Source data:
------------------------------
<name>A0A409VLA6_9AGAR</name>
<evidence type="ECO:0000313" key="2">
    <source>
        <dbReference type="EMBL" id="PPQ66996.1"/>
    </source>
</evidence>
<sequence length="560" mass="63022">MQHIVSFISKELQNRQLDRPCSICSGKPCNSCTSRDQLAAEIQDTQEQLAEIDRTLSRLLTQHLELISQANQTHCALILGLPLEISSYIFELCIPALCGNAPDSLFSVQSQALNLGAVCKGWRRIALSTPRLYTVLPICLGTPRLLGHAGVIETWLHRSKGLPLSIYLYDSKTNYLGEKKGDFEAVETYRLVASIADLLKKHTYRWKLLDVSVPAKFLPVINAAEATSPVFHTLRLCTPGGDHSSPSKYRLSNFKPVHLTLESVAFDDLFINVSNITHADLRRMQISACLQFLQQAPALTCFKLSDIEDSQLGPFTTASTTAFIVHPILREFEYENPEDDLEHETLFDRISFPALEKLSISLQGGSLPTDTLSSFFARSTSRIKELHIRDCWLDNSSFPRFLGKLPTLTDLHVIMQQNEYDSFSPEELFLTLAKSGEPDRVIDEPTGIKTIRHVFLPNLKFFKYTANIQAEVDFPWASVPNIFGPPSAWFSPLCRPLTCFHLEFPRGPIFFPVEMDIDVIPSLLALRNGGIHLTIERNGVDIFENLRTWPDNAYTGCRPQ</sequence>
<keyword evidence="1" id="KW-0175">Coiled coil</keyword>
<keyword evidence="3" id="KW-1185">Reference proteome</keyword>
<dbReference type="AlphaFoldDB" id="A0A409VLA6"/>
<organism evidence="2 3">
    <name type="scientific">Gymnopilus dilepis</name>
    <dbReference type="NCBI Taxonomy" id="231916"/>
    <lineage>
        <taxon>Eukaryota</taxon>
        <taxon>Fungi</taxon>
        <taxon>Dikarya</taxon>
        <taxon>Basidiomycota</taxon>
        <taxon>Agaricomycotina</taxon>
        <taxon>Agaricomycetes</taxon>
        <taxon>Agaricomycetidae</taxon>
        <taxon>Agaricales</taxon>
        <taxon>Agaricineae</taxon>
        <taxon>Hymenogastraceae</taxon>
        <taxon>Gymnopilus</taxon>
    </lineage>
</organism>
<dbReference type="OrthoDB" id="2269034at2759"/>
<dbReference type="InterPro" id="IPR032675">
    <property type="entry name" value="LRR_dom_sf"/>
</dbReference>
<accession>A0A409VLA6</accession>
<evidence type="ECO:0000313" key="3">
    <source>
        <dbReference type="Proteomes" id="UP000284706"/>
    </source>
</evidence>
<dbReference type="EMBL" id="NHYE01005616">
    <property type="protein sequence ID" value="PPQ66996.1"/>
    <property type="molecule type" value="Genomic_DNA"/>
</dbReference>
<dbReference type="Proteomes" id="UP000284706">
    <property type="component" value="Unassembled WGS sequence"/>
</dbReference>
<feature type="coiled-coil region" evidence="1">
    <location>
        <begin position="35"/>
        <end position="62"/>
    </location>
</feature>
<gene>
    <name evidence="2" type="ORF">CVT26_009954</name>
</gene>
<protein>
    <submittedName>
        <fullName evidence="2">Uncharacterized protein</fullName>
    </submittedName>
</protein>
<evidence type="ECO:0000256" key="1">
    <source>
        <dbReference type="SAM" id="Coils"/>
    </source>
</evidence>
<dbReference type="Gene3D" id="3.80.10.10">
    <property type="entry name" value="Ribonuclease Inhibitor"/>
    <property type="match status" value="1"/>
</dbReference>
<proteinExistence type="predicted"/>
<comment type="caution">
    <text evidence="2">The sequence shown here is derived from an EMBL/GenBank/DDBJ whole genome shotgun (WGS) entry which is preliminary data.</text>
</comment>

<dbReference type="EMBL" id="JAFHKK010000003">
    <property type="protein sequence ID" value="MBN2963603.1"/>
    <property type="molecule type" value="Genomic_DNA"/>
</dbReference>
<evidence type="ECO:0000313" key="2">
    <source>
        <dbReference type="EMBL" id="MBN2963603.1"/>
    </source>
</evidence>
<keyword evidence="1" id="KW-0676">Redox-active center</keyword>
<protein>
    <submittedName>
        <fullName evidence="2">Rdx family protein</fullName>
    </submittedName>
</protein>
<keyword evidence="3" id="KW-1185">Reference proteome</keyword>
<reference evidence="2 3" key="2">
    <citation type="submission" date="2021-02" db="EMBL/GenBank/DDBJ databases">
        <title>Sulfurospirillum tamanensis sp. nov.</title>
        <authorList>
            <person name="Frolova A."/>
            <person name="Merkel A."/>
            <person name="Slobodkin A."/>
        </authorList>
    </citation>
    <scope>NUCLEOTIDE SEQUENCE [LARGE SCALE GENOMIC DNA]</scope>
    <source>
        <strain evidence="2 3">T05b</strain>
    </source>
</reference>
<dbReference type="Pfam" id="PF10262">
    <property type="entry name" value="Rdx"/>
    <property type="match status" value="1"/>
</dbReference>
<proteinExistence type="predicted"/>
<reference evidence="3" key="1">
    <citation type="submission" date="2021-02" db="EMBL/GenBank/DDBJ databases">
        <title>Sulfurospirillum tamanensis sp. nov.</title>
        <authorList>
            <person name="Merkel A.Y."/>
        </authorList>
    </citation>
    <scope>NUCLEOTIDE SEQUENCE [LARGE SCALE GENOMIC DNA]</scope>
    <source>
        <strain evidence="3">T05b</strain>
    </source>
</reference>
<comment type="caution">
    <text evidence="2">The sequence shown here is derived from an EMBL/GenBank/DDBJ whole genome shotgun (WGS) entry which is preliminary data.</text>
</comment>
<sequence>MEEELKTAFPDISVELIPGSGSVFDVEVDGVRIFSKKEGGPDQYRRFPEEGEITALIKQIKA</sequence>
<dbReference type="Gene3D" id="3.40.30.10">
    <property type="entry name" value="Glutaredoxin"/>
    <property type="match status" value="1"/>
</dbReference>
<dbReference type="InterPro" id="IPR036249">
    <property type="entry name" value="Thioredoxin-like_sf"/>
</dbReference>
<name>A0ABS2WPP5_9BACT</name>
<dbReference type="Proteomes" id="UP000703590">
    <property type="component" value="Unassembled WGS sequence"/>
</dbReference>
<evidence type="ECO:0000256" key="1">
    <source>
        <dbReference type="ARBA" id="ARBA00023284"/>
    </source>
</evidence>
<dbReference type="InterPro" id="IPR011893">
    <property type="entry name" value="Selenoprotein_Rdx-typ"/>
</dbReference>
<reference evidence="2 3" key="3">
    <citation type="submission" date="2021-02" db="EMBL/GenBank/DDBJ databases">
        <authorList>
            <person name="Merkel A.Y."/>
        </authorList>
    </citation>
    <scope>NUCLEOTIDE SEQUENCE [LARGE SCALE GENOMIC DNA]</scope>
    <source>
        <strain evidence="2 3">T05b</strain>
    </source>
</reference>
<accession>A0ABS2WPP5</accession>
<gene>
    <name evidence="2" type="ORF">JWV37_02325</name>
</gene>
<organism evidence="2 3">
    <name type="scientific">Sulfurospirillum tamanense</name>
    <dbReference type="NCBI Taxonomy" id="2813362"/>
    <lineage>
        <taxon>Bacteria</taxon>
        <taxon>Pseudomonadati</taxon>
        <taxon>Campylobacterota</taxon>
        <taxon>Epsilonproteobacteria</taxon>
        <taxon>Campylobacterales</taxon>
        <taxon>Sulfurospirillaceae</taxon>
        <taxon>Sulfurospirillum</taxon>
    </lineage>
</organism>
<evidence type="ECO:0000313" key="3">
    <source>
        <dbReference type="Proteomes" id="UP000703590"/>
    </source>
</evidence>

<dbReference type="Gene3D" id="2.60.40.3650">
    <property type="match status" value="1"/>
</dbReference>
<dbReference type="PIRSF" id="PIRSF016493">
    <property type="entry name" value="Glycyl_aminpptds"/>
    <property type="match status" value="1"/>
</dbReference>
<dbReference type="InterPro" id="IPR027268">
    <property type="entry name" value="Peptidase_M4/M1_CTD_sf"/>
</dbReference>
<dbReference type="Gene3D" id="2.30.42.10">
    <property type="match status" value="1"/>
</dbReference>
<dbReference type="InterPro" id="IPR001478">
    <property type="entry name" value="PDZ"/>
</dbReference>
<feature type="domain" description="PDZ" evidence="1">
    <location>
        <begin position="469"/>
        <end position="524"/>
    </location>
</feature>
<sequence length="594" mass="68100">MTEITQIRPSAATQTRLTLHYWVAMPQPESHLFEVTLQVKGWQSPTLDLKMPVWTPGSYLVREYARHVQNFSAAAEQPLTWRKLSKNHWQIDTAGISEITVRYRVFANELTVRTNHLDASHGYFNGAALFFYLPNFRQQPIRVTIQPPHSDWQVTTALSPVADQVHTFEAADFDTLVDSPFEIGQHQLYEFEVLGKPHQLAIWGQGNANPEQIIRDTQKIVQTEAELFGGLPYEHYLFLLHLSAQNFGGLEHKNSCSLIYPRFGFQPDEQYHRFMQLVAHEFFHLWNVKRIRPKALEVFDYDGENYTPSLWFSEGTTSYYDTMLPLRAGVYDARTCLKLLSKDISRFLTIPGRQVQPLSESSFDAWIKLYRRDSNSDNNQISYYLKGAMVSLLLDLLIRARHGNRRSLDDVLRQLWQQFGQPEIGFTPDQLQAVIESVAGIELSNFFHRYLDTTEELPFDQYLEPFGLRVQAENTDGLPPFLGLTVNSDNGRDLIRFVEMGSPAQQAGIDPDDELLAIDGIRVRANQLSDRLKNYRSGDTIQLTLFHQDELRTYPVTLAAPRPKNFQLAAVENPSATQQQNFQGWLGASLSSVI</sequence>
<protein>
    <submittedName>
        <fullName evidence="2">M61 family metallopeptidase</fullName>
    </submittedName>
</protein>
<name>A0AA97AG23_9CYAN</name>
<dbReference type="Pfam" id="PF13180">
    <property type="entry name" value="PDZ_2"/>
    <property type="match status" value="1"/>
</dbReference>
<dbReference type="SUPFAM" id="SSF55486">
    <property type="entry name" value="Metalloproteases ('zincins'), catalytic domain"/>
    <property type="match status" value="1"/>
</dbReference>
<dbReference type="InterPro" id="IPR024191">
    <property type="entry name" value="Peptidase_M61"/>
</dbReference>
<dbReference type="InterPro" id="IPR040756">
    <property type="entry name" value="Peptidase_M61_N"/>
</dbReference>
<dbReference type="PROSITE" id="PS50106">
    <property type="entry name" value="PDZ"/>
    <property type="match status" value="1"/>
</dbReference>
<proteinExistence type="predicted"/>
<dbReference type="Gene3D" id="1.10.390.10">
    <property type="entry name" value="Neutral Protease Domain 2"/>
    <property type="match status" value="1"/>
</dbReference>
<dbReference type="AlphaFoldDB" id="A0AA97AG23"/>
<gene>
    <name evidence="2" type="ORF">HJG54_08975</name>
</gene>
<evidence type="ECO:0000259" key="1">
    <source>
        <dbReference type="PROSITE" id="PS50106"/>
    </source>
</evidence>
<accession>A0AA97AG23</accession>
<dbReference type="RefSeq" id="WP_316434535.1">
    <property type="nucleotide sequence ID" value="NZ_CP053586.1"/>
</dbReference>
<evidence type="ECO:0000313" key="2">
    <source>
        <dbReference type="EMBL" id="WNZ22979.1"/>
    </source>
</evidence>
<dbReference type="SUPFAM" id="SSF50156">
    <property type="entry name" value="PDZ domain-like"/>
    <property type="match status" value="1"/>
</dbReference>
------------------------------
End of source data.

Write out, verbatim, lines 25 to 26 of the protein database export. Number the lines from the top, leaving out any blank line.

        <taxon>Gymnopilus</taxon>
    </lineage>